Tips on Using Code Coverage in Visual Studio 2005

Over the past couple of years I have grown to be a big fan of unit tests, if not outright TDD (Test Driven Development). With the integration of unit testing tools in the latest edition of Visual Studio, I am even more excited about the potential for even easier creation of unit tests, inevitably leading to higher code quality and faster refactoring cycles.

One of the things that really helps to leverage unit testing is the idea of "code coverage". That is what areas of my code are not covered by one or more unit tests. Well, also integrated with the unit testing framework that ships with some editions of Visual Studio 2005 is Code Coverage. Furthermore, it's analysis is detailed down to the sub-method level, indicating which portions of methods, not just the methods themselves, are not being tested.

Depending on your project setup, however, you can run into some fairly obscure problems getting it up an running. I learned about this the hard way and so I thought I'd take you through what I did to get it running just in case you ever bump into the same thing I have. This post should serve as a good overview/guide to Code Coverage, as well.

First, to setup the execution of your unit tests to run the Code Coverage analysis, you need to modify the .testrunconfig file that is in your solution. This file is added to your solution upon creating and adding your first unit test and unit test project. When you double click on your .testrunconfig file within Visual Studio, you'll get a dialog box that looks similar to this:

Select the Code Coverage item from the ListBox on the left to see this:

Make sure and select the assembly that you want to profile for test coverage. If the assembly is strongly named, then provide the path to the strong name key file to resign the assembly.

Here is where I ran into problems. After you close this dialog you should be ready to run your unit tests doing two things, 1) testing your code, and 2) profiling the assembly against which you are testing to see how complete you test coverage is. However, when I did this I got this result in the Code Coverage results pane:

How could this be? I set breakpoints and could tell that my code was getting exercised. I thought maybe I should be pointing to the local test results folder that is created for each instance of the test run since I saw that it copied the binaries over there. So I set a breakpoint in my code again and this time opened the Modules window under Debug / Windows, or you could just use the hotkey of Ctrl+Alt+U.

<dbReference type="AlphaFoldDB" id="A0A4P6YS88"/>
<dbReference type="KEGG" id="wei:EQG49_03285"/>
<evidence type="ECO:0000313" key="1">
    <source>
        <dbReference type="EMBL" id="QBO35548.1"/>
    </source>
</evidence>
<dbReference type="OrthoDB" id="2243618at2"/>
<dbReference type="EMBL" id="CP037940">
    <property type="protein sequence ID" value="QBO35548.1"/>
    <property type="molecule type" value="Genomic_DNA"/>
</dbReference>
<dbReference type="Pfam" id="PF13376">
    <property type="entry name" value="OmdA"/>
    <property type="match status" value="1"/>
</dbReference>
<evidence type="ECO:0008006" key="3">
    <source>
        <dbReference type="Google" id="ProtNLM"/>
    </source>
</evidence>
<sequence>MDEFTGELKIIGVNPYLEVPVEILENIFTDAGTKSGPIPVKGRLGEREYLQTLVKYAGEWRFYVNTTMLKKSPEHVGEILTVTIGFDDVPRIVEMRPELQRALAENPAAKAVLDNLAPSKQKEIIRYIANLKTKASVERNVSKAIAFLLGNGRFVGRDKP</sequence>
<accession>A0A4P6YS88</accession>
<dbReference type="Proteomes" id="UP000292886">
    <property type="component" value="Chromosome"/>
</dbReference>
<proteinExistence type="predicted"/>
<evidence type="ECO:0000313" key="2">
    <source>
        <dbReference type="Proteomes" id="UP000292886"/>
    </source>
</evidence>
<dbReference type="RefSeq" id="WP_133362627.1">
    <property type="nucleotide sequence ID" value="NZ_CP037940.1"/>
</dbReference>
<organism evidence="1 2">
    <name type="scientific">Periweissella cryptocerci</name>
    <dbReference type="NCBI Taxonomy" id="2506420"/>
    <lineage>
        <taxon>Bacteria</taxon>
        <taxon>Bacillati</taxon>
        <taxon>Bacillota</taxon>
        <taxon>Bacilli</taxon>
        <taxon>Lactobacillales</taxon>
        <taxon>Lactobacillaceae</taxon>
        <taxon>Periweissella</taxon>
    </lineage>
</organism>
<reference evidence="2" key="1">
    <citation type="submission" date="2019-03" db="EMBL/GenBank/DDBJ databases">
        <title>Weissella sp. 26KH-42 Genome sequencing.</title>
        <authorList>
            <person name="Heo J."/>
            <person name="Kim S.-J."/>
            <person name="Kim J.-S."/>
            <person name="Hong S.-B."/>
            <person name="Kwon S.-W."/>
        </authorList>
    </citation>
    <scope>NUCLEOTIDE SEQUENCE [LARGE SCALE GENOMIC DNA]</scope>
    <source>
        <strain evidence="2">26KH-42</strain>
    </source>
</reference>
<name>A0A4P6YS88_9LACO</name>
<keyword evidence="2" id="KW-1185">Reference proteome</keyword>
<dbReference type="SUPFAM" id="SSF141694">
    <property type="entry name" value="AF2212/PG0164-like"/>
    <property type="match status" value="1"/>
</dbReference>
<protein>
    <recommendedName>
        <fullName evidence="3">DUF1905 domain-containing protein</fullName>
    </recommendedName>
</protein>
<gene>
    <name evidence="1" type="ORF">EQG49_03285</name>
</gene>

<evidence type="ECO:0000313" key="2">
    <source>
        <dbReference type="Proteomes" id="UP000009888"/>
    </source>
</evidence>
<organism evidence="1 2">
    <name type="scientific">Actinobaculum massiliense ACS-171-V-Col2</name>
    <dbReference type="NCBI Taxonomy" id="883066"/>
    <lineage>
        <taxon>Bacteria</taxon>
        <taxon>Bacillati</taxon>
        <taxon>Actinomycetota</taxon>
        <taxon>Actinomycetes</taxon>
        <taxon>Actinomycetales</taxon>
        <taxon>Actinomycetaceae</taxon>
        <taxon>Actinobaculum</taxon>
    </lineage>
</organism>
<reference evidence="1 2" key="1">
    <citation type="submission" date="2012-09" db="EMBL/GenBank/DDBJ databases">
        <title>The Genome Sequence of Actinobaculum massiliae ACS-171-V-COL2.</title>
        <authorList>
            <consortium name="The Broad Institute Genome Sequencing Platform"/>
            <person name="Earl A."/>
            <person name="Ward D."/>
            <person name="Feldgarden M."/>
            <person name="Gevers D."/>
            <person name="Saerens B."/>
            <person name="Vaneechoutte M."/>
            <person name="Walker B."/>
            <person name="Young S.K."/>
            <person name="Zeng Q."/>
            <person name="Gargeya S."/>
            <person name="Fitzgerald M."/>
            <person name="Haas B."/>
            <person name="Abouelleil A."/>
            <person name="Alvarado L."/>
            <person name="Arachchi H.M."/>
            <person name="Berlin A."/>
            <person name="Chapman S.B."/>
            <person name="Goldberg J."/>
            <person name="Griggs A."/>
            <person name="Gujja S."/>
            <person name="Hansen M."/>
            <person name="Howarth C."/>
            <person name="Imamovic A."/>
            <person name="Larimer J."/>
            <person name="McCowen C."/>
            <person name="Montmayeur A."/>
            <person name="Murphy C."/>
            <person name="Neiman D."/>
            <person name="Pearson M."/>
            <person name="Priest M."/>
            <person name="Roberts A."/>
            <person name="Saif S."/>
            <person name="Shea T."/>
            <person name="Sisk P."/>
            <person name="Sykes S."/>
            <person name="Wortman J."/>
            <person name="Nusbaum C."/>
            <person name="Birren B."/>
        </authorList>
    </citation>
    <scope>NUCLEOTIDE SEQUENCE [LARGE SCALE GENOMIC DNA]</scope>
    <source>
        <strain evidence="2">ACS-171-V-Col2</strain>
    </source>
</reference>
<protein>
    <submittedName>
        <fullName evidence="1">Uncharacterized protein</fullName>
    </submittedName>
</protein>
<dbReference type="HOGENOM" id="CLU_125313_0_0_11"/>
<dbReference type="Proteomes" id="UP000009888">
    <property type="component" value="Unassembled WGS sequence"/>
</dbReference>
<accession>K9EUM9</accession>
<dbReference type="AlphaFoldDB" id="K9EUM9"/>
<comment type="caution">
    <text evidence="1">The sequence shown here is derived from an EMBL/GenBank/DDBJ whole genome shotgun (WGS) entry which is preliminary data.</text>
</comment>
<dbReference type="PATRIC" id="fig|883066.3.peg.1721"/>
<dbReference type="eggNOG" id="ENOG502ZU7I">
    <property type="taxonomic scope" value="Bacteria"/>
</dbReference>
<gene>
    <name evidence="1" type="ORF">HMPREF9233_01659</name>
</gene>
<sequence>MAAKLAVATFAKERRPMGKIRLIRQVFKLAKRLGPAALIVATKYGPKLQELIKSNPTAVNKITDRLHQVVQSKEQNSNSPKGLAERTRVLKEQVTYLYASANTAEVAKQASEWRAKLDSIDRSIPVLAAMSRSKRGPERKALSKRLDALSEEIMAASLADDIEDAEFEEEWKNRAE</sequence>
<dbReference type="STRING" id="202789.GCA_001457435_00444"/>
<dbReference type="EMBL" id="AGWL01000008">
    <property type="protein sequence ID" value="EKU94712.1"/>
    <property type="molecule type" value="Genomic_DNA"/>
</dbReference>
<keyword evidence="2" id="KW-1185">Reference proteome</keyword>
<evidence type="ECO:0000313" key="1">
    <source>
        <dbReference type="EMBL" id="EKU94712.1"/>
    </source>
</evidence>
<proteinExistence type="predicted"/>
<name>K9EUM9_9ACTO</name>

This window allows you to inspect the path of all the resources currently loaded by the debug process:

Eureka! I found the problem. My assembly, AminoSoftware.Ebcdic.dll, that I am trying to profile is located in the GAC. This reminded me that another project that references this assembly, a custom SQL 2005 SSIS component, requires that all referenced assemblies be located in the GAC. So to meet this requirement there had been a post build step in the class library project to uninstall the previous build from the GAC and install the freshly built one.

So, to work around this, I simply wrote a BAT file to uninstall it from the GAC prior to running Code Analysis back in the *.testrunconfig setup dialog:

Now, when I execute the tests I get some pretty sweet Code Coverage metrics:

If this wasn't interesting enough, you can double-click on these individual methods to get highlighting of which blocks within the method are not being exercised by the unit tests:

Those two lines, 70 and 75, are not being tested for. In other words, I have a unit test that tests the Equals method but only testing the Value property. In my tests I am not passing null for the parameter nor am I passing a different type, so those blocks never are tested for accuracy.

Now this is a simple example, but hopefully, the simplicity allows you to see the power of these tools.

Tags: code coverage, visual studio 2005, visual studio, vs2005, unit testing, tdd